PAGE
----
Saudi king opens interfaith conference in Mecca
Extremists distort the tolerance of Islam, King says
King Abdullah of Saudi Arabia called on Muslims to stand together against extremism and reach out to the world as he opened a conference on interfaith dialogue in the Muslim holy city of Mecca, official media said on Wednesday.
"You are meeting here today to say to the world with pride that we are a fair, honest, humanitarian and moral voice, a voice for living together and dialogue," King Abdullah said in a speech carried live on state television.
The conference of Muslim scholars – Sunni and Shiite – was organized by the Saudi-based Muslim World League and is the first step in a plan announced by the Saudi king earlier this year to create a Muslim dialogue with Jews and Christians.
The meeting brought together Sunni scholars from around the world, such as Egypt's Grand Sheikh of al-Azhar Mohamed Sayed Tantawi, and some Shiite figures including former Iranian President Akbar Hashemi Rafsanjani.
The monarch pointed out that among the major challenges now facing Muslims is combating a growing extremism.
"The challenges facing the (Muslim) nation are difficult at this time, as its enemies -- including those extremists among its own people -- have joined forces in a flagrant aggressiveness to distort the ... rightfulness and tolerance of Islam," he said.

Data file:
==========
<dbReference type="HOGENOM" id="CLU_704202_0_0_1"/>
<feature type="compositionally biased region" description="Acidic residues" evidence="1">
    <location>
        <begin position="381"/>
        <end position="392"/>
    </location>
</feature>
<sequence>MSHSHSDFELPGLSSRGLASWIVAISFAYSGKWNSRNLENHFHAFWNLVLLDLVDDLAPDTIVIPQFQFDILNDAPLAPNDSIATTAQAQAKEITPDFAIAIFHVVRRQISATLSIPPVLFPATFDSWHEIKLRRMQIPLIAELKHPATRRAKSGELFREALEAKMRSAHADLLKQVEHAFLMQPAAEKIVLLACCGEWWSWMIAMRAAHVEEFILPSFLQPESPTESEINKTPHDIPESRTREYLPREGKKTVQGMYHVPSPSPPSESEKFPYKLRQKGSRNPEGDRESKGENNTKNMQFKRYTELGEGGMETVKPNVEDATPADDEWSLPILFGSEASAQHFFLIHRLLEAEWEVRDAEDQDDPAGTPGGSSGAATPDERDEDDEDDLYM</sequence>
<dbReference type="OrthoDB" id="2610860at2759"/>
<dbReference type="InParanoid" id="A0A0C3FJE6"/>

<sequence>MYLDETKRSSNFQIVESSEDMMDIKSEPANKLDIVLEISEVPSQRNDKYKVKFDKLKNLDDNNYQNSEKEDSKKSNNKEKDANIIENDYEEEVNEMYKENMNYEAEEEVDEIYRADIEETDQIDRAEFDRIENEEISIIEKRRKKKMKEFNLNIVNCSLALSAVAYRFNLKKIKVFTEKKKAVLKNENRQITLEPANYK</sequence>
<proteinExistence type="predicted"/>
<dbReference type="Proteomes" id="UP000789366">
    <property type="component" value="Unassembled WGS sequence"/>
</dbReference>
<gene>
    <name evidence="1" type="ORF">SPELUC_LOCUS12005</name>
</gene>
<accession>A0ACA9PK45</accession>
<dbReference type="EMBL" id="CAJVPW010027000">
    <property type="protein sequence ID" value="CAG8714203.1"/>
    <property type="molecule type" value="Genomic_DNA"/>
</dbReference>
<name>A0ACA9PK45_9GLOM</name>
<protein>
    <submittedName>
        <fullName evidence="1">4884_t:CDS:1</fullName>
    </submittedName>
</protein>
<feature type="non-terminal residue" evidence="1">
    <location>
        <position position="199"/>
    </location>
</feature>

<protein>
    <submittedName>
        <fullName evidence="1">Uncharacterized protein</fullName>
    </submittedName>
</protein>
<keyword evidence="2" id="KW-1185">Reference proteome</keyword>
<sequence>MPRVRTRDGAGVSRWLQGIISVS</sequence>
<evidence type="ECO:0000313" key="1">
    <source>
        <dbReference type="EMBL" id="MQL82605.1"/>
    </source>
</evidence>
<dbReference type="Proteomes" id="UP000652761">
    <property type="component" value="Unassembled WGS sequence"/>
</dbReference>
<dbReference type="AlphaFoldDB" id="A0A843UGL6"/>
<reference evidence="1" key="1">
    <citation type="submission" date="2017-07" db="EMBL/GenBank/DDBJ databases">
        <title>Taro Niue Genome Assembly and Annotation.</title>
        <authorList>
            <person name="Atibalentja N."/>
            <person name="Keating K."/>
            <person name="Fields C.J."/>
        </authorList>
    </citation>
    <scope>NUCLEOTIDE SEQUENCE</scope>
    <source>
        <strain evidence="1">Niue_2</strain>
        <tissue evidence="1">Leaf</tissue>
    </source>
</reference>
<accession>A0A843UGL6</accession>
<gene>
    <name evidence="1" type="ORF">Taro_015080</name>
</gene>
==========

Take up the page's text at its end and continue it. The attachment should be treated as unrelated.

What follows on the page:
"This call is intended to face the challenges of isolationism, ignorance and short-sightedness."
Saudi Arabia was hit by an al-Qaeda campaign on its own territory when militants launched attacks against foreigners and government installations in 2003 to destabilize the kingdom.
Grand Mufti Sheikh Abdul-Aziz Al al-Sheikh, Saudi Arabia's official religious representative, said Islam honored Jesus Christ and the biblical prophets of Christians and Jews.
In a speech he cited a saying of Islam's Prophet Mohammad: "I am the closest person to Jesus, son of Mary, in this world and the next. I am the prophet who came after him".
Rafsanjani, an influential Iranian Shiite cleric, said Muslims needed to start talking among themselves in order to have a dialogue with other religions.
"The call needs to be directed at ourselves first of all, and all the sects need to agree on shared points. As a Muslim and a Shiite ... I say the things we agree on are many," Rafsanjani said.
In March, Abdullah proposed inter-faith talks among Christians, Jews and Muslims in a first for the kingdom, which is home to two of the three holiest shrines in Islam.